= 4.82) with dimension 5124 µm x 2130 µm x 500 µm.

      s – Space between bridges

      Ct – Equivalent Transmission Line per Unit Length Capacitance.

      Lt – Equivalent Transmission Line per Unit Length Inductance.

      Cb – Bridge Capacitance

      W Width of the center conductor w Width of the bridge

      0 – Free space permittivity k- Bridge spring constant

      g0 Height between bridge and center conductor.

      vp phase velocity. Vp- Pull in Voltage.

      Figure 2. Layers of Electromagnetic Simulation Model

      Figure 3. DMTL Layout model.

      s Lt

      s Ct Cb


      v s sLt sCt Cb


      V 8k g3


      p 27 Ww




      Figure 4. DMTL Lumped Circuit equivalent unit section model of DMTL.

      Cb – Bridge Capacitance (between Center Conductor and Bridge)

      Lb – Bridge Inductance.

      Cp – Capacitance between bridges. (Due to bridge thickness tb and gap gp )


      Computer Simulation Technology AG, Microwave Studio electromagnetic simulation tool was used for simulating the model Fig. 1. The bridges are constructed with a conductor layer of gold with conductivity.4.09e+007 S/m, the CPW center conductor and ground are made of gold Fig. 2. The layout model is created using the graphical interface available in the simulation tool. The simulated and wafer level measured S – parameter results of upstate bridge position (go = 1.5 µm), without applying actuation voltage are presented below.

      Figure 1. Electromagnetic Simulation Model.

      Figure 9. Fabricated DMTL phase shifter

      Z0 eff 1 1

      Figure 5. Measured and Simulated S- Parameter Results of DMTL-

      c Z Z

      rad / m


      go = 1.5µm


      Phase shift.

      Z0 Iput impedance.


      Zlu DMTL – Impedance when the bridge is in upper state- go 1.5 µm

      Zld DMTL Impedance when the bridge is in lower state go 1.0 µm

      eff Effective dielectric constant

      c Speed of light.

      Angular frequency

      Figure 6. Measured and Simulated S- Parameter Results of DMTL- go = 1.0µm


      The transmission line loss ( ) for the unloaded CPW line is found from a conformal mapping technique, and is given by Hoffmann [10].

      8.686.102 Rs eff


      4 0 SK k K k'1 k




      X= 2S

      4W 1 k

      4S1 k

      Figure 7. Simulated Phase Shift Results of DMTL- g = 1.5µm &

      W ln

      t1 k

      2 ln

      t1 k

      dB / cm


      go = 1.0µm

      S = CPW line width (W+2G)

      G- CPW line gap between center conductor and ground. K(k) & K(k) = Complete elliptical integral of first kind t = thickness of the conductor

      Where t is the metal thickness, Rs is the surface resistance

      given by


      f 0 ,

      and is the conductivity of

      Figure 8. Measured Phase Shift Results of DMTL- go = 1.5µm &

      the metal. The CPW line is of thickness t = 3 m of gold with a conductivity of approximately 4.09 x 107 Siemens / met.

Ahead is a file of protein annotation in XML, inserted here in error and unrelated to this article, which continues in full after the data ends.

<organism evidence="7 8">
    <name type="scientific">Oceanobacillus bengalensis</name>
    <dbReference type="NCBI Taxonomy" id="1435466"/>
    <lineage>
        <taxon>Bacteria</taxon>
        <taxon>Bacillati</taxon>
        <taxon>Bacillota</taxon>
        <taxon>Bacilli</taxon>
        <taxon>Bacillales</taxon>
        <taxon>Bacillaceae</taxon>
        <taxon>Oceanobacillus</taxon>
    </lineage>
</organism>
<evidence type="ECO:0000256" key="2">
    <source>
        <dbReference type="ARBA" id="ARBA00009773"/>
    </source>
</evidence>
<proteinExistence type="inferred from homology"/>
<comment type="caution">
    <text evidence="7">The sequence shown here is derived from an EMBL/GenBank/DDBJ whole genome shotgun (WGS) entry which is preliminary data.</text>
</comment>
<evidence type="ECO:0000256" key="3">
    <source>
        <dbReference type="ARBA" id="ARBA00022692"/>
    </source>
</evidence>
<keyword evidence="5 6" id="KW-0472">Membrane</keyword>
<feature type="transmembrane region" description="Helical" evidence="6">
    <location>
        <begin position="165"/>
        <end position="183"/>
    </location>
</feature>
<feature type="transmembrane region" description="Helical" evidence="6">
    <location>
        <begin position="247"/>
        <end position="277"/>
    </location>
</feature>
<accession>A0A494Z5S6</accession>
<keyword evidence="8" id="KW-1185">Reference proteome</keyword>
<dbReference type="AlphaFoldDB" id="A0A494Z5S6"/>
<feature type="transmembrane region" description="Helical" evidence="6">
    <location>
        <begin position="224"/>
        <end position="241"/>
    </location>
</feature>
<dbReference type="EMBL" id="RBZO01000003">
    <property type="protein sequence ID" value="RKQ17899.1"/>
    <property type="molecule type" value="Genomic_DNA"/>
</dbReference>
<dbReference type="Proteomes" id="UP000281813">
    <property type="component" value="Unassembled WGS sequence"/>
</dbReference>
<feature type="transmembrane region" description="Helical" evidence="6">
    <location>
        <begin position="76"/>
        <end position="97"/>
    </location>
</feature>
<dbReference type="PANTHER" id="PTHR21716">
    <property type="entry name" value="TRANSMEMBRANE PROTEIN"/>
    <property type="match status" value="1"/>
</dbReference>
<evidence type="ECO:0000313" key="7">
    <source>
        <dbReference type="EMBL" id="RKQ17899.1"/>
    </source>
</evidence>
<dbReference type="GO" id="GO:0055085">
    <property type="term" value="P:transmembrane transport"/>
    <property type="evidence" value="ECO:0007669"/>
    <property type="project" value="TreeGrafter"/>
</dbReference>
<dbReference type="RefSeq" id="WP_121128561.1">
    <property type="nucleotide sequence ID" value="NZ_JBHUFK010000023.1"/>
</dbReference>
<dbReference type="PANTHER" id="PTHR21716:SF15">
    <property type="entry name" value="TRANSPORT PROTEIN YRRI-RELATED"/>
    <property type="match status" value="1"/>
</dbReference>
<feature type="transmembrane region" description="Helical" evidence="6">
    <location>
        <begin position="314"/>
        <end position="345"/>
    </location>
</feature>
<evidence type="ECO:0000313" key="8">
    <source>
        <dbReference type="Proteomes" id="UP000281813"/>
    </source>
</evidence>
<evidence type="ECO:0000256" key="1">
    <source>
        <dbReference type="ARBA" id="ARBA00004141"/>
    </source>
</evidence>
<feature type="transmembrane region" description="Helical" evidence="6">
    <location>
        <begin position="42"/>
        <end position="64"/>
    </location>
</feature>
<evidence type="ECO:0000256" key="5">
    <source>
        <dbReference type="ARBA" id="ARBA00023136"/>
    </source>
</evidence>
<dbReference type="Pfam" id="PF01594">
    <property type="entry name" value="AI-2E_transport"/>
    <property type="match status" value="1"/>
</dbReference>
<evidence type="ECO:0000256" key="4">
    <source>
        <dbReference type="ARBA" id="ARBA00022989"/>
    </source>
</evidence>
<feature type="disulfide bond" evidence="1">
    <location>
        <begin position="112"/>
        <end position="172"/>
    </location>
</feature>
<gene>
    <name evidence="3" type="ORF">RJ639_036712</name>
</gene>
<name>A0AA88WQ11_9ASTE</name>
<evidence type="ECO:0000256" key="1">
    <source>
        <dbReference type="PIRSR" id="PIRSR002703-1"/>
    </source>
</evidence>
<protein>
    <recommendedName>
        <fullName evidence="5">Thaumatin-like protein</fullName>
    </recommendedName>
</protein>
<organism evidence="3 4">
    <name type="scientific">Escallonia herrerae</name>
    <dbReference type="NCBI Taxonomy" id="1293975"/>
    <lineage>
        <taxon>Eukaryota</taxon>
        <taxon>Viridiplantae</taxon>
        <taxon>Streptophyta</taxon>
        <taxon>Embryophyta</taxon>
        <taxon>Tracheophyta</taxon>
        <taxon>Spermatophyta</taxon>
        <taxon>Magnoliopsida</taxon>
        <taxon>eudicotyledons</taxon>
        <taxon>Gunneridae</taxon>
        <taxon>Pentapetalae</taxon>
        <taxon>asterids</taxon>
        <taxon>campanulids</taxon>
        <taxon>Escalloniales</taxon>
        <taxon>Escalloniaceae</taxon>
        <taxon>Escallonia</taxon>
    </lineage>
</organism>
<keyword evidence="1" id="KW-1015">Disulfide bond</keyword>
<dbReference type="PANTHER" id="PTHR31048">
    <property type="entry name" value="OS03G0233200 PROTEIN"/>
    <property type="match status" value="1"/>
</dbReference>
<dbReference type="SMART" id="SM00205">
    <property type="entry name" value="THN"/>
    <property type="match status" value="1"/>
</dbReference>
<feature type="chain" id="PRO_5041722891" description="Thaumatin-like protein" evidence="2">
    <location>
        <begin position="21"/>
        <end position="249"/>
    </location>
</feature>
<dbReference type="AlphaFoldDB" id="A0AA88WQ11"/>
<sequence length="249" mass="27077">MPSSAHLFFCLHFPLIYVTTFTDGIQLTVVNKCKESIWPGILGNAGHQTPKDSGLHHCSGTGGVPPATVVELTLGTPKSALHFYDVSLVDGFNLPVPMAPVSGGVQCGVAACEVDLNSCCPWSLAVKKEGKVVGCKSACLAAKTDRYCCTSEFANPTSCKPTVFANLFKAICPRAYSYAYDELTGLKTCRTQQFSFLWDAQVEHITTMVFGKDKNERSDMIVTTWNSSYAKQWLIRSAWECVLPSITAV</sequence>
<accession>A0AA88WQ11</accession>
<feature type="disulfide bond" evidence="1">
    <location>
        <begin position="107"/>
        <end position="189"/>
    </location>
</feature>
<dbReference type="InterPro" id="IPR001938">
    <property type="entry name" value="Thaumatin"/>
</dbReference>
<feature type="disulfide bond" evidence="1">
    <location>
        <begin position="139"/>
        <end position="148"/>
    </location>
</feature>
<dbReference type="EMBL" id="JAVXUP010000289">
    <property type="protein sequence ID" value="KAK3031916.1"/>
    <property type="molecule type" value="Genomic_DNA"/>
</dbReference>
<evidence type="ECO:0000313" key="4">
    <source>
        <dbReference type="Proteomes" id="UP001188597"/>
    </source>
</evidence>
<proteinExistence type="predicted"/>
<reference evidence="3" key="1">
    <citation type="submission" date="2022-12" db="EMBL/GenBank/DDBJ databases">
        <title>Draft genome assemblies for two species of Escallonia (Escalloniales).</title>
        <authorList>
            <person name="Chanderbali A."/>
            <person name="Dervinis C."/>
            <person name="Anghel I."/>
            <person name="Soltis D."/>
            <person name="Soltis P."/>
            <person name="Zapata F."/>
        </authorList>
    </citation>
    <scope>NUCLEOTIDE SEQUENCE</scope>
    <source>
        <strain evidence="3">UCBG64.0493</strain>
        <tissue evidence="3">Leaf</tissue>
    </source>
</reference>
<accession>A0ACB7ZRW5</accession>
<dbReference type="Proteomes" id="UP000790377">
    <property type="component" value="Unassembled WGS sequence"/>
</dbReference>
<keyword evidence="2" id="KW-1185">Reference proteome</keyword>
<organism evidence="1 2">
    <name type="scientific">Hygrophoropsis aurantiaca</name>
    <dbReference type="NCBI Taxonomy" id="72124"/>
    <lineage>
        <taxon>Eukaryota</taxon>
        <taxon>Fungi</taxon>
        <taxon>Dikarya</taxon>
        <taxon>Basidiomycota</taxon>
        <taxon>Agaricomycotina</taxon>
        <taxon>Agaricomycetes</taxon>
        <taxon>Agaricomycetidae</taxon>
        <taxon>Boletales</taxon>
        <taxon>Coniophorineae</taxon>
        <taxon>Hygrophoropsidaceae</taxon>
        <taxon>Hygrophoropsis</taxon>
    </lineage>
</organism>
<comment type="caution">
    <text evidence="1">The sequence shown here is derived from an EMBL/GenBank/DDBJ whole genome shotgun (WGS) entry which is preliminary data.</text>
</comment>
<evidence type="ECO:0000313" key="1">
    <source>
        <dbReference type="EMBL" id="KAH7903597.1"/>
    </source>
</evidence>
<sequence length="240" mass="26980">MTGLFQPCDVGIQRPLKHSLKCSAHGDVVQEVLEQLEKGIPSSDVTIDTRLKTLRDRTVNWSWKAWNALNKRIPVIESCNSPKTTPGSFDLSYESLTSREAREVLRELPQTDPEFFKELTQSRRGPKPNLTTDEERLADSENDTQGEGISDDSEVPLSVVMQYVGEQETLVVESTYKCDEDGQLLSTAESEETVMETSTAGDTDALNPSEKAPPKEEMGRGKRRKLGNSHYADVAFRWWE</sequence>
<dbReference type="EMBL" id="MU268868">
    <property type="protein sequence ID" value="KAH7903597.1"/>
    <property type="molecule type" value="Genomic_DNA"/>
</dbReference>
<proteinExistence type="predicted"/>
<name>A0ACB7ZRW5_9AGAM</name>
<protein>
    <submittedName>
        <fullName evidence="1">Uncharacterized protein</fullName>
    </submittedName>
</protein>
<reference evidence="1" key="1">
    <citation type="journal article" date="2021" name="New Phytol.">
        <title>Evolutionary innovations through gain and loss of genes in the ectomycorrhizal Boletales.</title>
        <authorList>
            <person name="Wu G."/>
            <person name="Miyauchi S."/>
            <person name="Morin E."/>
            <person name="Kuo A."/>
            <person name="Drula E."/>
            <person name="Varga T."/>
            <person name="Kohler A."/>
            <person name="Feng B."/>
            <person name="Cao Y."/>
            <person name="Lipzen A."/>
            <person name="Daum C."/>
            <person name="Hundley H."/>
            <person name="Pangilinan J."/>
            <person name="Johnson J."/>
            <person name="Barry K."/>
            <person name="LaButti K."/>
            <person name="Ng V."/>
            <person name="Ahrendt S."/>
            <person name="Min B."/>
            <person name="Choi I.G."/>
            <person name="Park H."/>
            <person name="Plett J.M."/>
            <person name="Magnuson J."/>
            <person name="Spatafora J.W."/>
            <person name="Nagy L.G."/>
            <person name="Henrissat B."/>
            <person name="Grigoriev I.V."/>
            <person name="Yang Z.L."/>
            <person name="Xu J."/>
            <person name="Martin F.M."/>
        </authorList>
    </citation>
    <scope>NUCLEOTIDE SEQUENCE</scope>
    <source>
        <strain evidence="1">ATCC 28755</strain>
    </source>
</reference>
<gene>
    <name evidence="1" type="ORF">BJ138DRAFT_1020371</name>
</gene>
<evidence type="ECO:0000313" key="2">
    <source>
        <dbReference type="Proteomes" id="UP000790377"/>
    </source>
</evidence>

0 -free space permeability.

      go = 1.0µm



      Wafer level measurements were taken using Cascade

      Surface micromachining technology process is used, unlike bulk micromachining where a substrate is selectively etched to produce structures, surface micromachining is based on the deposition and etching of different structure layers [8,9]. Corning glass substrate is used.

      Microtech probe station & Agilent PNA 8362 B Network analyzer. The simulated and measured S-parameter results are in good agreement Fig. 5. The simulated and Measured S-Parameter results for go = 1 µm has mismatch due to the variation in height of the various bridges along fabricated structure Fig. 6. At 14 GHz. the calculated phase shift is 90o/cm, using (4), the simulated phase shift is 97o/cm. & the

      experimental / measured phase shift is 120o/cm. The discrepancy may be due to non-uniform height of the bridge along the structure. The loss at 14 GHz. S21 is 0.2 dB (Measured). The bridge has length of 762µm, the bridge inductance Lb = 235 pF, thickness of the bridge tb = 1µm, the gap gp between bridges is 10 µm & the parallel plate capacitance due to this gap between bridges is 5.31 aF (5.31e-18). The fringe capacitance is 25% of parallel plate capacitance [5]; hence the total capacitance Cp =6.63 aF. The effect of self resonance of the bridge inductor in parallel with capacitance is the cause of dip in S11 at 18.7 GHz. (Simulated) & at 15.7 GHz. (Measured) – Fig. 5.

      Figure 10: Measured, Simulated & Calculated Loss versus Frequency for Unloaded CPW line & Loaded DMTL on Glass with center conductor 102

      µm wide (Zo = 96 )

      The Fig. 10 shows the line loss of CPW unloaded line calculated from (5), simulated line loss of DMTL and measured line loss of DMTL at go = 1.5 µm & 1.0 µm. The measured line loss at 1 µm over a frequency range is better than the measured line loss at 1.5 µm since the line impedance match is better. Zl = 37 at go = 1.5 µm & Zl = 42 at go = 1.0 µm, the calculated line loss is less compared to the simulated loss as it does not take care of the standing waves on transmission line. The standing waves increase the loss of the line. The rapid increase in line loss at 14 GHz for measure line loss at go = 1.5 µm, at 15 GHz for simulated line loss & measured line loss at go = 1.0 µm is due to self resonance of bridge inductor at 14 GHz & 15 GHz.

      TABLE I. DMTL Comparison



      Phase Shift / cm

      Phase Shift / dB



      1.7 dB/cm

      120° / cm

      70° / dB

      @ 40 GHz

      W.Palei [11]

      2.0 dB/cm

      150° / cm

      75° / dB

      @ 20 GHz

      This work

      0.39 dB/cm

      120° / cm

      307° / dB

      @ 14 GHz


The measured results indicate a phase shift 120o /cm, 0.39 dB/cm losses at 14GHz with Figure of Merit of 307° / dB – Phase Shift / dB. This is the lowest loss for maximum phase shift reported in the literature. Work is underway to push the self resonance frequency beyond 30 GHz, by variation of bridge inductance, so that the reflections from the self resonance have less effect on the return loss in band up to 20 GHz.


The authors would like to thank Bharat Electronics, Bangalore, India, for their cooperation, by providing their facility for fabrication & measurements. We would also thank Prof. K C Gupta, university of Colorado for his invaluable guidance.